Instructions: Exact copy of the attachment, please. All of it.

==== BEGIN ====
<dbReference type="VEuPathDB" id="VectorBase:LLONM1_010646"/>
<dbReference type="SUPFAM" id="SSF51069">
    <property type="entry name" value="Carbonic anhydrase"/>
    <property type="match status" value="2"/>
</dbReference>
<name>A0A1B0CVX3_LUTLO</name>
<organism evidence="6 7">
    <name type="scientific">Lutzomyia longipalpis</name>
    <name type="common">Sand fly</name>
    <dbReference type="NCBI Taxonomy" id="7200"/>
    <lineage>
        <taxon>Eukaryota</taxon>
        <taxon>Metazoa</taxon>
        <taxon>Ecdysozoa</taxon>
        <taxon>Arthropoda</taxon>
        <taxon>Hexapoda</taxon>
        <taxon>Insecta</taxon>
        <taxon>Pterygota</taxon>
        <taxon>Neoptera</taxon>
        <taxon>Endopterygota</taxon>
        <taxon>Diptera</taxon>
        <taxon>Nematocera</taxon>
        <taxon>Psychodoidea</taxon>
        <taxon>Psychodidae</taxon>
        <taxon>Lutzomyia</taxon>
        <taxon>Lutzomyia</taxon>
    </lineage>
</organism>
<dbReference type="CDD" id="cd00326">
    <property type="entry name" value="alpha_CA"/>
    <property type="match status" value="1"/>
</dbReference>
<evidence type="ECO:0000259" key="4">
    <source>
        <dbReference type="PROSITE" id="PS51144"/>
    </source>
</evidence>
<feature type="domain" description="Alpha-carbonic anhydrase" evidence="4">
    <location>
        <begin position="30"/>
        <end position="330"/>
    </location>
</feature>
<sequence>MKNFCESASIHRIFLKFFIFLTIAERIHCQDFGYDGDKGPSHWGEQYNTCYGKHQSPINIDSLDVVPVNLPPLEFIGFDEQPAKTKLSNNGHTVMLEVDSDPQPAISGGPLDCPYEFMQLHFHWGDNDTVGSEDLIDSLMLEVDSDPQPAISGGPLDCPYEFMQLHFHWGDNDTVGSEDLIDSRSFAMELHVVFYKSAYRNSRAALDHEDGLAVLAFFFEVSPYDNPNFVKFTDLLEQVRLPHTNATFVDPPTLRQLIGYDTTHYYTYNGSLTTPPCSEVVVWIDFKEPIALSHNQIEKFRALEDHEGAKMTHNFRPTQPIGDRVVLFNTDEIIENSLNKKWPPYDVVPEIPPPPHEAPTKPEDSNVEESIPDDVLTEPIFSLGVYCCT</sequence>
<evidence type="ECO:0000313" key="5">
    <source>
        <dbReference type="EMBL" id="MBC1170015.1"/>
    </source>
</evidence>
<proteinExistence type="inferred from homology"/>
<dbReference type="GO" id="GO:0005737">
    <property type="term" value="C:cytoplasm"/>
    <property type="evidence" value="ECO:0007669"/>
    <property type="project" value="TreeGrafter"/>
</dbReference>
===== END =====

<dbReference type="VEuPathDB" id="VectorBase:LLONM1_010646"/>
<dbReference type="SUPFAM" id="SSF51069">
    <property type="entry name" value="Carbonic anhydrase"/>
    <property type="match status" value="2"/>
</dbReference>
<name>A0A1B0CVX3_LUTLO</name>
<organism evidence="6 7">
    <name type="scientific">Lutzomyia longipalpis</name>
    <name type="common">Sand fly</name>
    <dbReference type="NCBI Taxonomy" id="7200"/>
    <lineage>
        <taxon>Eukaryota</taxon>
        <taxon>Metazoa</taxon>
        <taxon>Ecdysozoa</taxon>
        <taxon>Arthropoda</taxon>
        <taxon>Hexapoda</taxon>
        <taxon>Insecta</taxon>
        <taxon>Pterygota</taxon>
        <taxon>Neoptera</taxon>
        <taxon>Endopterygota</taxon>
        <taxon>Diptera</taxon>
        <taxon>Nematocera</taxon>
        <taxon>Psychodoidea</taxon>
        <taxon>Psychodidae</taxon>
        <taxon>Lutzomyia</taxon>
        <taxon>Lutzomyia</taxon>
    </lineage>
</organism>
<dbReference type="CDD" id="cd00326">
    <property type="entry name" value="alpha_CA"/>
    <property type="match status" value="1"/>
</dbReference>
<evidence type="ECO:0000259" key="4">
    <source>
        <dbReference type="PROSITE" id="PS51144"/>
    </source>
</evidence>
<feature type="domain" description="Alpha-carbonic anhydrase" evidence="4">
    <location>
        <begin position="30"/>
        <end position="330"/>
    </location>
</feature>
<sequence>MKNFCESASIHRIFLKFFIFLTIAERIHCQDFGYDGDKGPSHWGEQYNTCYGKHQSPINIDSLDVVPVNLPPLEFIGFDEQPAKTKLSNNGHTVMLEVDSDPQPAISGGPLDCPYEFMQLHFHWGDNDTVGSEDLIDSLMLEVDSDPQPAISGGPLDCPYEFMQLHFHWGDNDTVGSEDLIDSRSFAMELHVVFYKSAYRNSRAALDHEDGLAVLAFFFEVSPYDNPNFVKFTDLLEQVRLPHTNATFVDPPTLRQLIGYDTTHYYTYNGSLTTPPCSEVVVWIDFKEPIALSHNQIEKFRALEDHEGAKMTHNFRPTQPIGDRVVLFNTDEIIENSLNKKWPPYDVVPEIPPPPHEAPTKPEDSNVEESIPDDVLTEPIFSLGVYCCT</sequence>
<evidence type="ECO:0000313" key="5">
    <source>
        <dbReference type="EMBL" id="MBC1170015.1"/>
    </source>
</evidence>
<proteinExistence type="inferred from homology"/>
<dbReference type="GO" id="GO:0005737">
    <property type="term" value="C:cytoplasm"/>
    <property type="evidence" value="ECO:0007669"/>
    <property type="project" value="TreeGrafter"/>
</dbReference>